News

Phone calls combined with in-person appointments ‘effective’ in preventing further illness

Combining telemedicine with in-person treatment can help to reduce the risk of further illness in children with complex medical conditions.

That is the findings of a new study which shows that children who received both telemedicine and comprehensive care were 99 per cent less likely to need extra care for serious illness in comparison to children who just received traditional care.

Researchers from the University of Texas Health Science Center in America compared 422 children with complex medical conditions who need intense care supervision and often require feeding tubes or tracheostomies – a tube which is inserted in the throat to carry air to the lungs.

Corresponding author Dr Ricardo Mosquera, associate professor of pulmonary medicine at McGovern Medical School, said: “In the beginning, we were concerned about seeing the children through telemedicine instead of in the clinic.

“Most of these patients have feeding tubes or tracheostomies, so we didn’t know how it would go. But, I think what we found is promising. I think providers can feel comfortable knowing that telemedicine appointments are just as effective. They don’t always have to bring high-risk patients in to the clinic.”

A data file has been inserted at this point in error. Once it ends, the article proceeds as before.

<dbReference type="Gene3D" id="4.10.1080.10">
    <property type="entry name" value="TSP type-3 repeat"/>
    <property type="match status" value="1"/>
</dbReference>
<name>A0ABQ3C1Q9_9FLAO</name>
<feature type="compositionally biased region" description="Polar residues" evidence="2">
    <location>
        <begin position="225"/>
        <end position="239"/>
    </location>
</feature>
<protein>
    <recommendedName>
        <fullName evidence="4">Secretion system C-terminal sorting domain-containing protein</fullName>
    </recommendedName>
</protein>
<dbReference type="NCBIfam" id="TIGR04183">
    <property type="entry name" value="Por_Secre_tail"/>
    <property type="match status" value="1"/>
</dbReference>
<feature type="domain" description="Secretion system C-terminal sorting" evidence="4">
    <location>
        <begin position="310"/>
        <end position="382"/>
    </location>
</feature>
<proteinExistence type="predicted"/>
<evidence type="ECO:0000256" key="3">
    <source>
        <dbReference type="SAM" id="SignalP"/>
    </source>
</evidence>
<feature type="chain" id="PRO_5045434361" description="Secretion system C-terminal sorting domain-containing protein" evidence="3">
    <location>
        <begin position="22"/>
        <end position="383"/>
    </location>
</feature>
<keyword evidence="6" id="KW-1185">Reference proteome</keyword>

The authors say that reducing exposures to children who are high-risk is particularly important during the pandemic and other seasonal illnesses.

Dr Mosquera added: “Children with medically complex cases are at a higher risk of becoming severely ill. So, being able to assess these patients from their home, where they are less likely to be exposed to public areas or other critically ill patients, is important in reducing their risk.

“Some appointments will still need to be in person. But this assures providers and even parents that they can do both in person and telemedicine. Patients don’t have to be seen solely in person to have good results. The results will be the same or even better because they are less likely to have further illnesses when they do both.”

The study has been published in the journal Pediatrics.

To Top